-Excerpt courtesy of Newspapers.com, The Brooklyn Daily Eagle, Monday, December 16, 1867. (top) “A small card displaying an engraved portrait of William Tecumseh Sherman. He is turned slightly to the right. His hairline is receding, and his remaining short hair is combed down in a side part. He wears the jacket of his military uniform over a white shirt with a standing collar and a black bowtie. Only the second buttons are done on his jacket, pinning open the lapel. The jacket is topped with shoulder boards displaying a shield flanked by two stars. The portrait is in a loose oval composition with the edges engraved to have the appearance of an ink wash. ‘Gen’l W. T. Sherman’ is printed below the image in typeface script.” Image courtesy of the New Haven Museum, Museum Collections, Bureau, Printing, & Engraving, “General W. T. Sherman,” 19th Century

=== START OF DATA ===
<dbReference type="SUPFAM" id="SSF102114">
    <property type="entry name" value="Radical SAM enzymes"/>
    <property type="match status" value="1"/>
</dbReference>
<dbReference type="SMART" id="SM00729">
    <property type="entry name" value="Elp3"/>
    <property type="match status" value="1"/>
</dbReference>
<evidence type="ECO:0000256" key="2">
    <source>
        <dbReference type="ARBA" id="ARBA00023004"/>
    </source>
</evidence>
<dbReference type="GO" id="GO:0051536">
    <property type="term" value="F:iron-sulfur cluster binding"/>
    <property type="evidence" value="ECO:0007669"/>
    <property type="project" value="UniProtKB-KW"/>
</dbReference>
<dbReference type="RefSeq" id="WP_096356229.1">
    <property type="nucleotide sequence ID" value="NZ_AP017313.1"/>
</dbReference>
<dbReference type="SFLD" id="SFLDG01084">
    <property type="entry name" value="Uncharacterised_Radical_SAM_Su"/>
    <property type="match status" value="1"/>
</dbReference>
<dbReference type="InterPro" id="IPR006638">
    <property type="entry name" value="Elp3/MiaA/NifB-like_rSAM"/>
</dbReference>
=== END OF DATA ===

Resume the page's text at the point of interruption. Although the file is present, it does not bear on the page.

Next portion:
Presentation to General Sherman

“By invitation of the Hon. John A. Griswold, of New York, a large and select company assembled at his residence this evening, to witness the presentation of the Roger Sherman watch to Lieutenant-General Sherman. There were present distinguished officers of the army, the Secretary and Assistant Secretary of the Navy, and Members of both Houses of Congress, and gentlemen representing the judiciary and other departments of the government.

Senator Ferry, of Connecticut, during the evening, addressing Lieutenant-General Sherman, said: — He was deputed by his friend, Dr. Charles Rowland, of Brooklyn, New York, to present to him the watch owned by Roger Sherman, a hundred years ago, and he was at the same time deputed by his friend, Col. William S. Rowland, to present to General Sherman an engraving of Roger Sherman, from an original portrait by Trumbull.